What we’d lose if House Republicans succeeded

WHAT WE’D LOSE IF HOUSE REPUBLICANS SUCCEEDED…. The Affordable Care Act won’t be fully implemented until 2014, so the entirety of the law’s benefits, including coverage for tens of millions of uninsured Americans, are still on the horizon.

We know, however, that plenty of important provisions have already kicked in. The CBPP’s Shannon Spillane reports today that a successful Republican repeal push would scrap (1) coverage for young adults who can stay on their family’s plan until age 26; (2) free preventative care for 42 million seniors and 41 million other Americans with private coverage; (3) protections for children with pre-existing conditions; (4) more affordable prescription medication for seniors; and (5) tax breaks for small businesses.

Remember, Republicans are convinced that their top priority needs to be the elimination of all of these provisions.

Suzy Khimm ran a related piece today, quantifying the number of Americans who stand to get screwed over by the GOP approach to health care policy. Among the many highlights:

Four million Medicare beneficiaries are expected to receive a $250 rebate check for their 2010 prescription drug costs since the “donut hole” that exempted some seniors from drug discounts was closed on January 1, according to the Department of Health and Human Services.

More than four million small businesses are eligible to receive a tax credit for purchasing employee health insurance in 2010, according to a July 2010 study by Families USA and Small Business Majority (both are pro-reform advocacy groups). About 1.2 million small businesses are eligible to receive the maximum 35 percent tax credit.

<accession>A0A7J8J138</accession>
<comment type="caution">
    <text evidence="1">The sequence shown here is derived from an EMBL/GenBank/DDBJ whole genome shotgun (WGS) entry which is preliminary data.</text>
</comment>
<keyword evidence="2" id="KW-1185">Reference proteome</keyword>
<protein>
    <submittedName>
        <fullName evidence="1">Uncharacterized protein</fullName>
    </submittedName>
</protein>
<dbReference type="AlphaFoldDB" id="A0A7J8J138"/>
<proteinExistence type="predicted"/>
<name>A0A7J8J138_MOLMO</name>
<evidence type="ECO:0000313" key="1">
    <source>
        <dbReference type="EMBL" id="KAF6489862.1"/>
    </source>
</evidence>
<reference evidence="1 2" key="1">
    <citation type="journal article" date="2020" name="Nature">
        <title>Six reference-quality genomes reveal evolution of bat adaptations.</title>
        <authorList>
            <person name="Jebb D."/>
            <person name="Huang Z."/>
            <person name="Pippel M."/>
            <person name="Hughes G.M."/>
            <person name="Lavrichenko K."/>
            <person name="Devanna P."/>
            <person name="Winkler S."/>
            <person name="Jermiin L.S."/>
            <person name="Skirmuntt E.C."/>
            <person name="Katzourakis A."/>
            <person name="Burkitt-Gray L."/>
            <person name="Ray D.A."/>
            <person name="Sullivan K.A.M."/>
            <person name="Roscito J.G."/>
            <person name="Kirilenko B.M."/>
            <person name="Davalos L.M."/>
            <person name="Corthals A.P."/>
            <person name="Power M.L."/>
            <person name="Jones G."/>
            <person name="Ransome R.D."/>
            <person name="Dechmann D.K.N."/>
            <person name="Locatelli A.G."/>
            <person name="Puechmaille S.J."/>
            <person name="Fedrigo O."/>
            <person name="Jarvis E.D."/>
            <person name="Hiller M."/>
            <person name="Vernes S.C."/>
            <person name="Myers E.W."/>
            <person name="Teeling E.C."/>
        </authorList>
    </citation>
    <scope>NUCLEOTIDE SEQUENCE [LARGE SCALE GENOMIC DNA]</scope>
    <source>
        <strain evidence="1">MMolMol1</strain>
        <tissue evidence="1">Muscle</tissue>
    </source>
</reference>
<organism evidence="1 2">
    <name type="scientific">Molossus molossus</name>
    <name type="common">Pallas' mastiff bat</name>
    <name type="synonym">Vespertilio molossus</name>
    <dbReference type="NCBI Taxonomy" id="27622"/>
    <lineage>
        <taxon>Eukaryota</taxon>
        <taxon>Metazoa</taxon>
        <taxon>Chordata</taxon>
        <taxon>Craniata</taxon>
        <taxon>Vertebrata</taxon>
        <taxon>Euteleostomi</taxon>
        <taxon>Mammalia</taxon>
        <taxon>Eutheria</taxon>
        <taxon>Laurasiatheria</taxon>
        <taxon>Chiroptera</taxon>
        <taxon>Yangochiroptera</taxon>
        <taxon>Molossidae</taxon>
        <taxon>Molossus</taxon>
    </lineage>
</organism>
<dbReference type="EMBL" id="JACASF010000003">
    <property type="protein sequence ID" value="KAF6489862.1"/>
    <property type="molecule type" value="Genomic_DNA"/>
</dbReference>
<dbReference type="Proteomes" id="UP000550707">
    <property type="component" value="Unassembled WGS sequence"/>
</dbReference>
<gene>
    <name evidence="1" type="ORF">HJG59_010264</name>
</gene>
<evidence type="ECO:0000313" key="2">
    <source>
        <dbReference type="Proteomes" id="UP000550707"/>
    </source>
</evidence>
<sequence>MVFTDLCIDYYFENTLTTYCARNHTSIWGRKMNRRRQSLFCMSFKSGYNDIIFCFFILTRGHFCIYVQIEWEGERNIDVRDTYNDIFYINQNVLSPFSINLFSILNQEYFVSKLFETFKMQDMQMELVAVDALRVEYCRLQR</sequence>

About 2 million uninsured children with preexisting conditions cannot be denied coverage under the current law. By 2014, everyone with a preexisting condition (as many as 129 million Americans) would receive the same insurance protections.

Nearly 2.4 million young adults can now receive coverage through their parents’ health plans, under a provision that extends coverage to dependents up to age 26, according to the Obama administration. That number includes 1.8 million young adults who weren’t insured previously, as well as some 600,000 who had to buy insurance on their own.

These numbers really aren’t in dispute. This is just a summary of the data.

Some, but not all, Republicans will argue that they’ll put at least some of these benefits back — just as soon as they finish gutting the current system and find some time to figure out a new reform plan that can pass the Senate and the courts. Maybe they’ll even think of a way of reducing the deficit the way the Democratic plan does.

That’s bound to be reassuring to the millions of American families who’d be stripped of their common-sense benefits under the Republican repeal plan, right?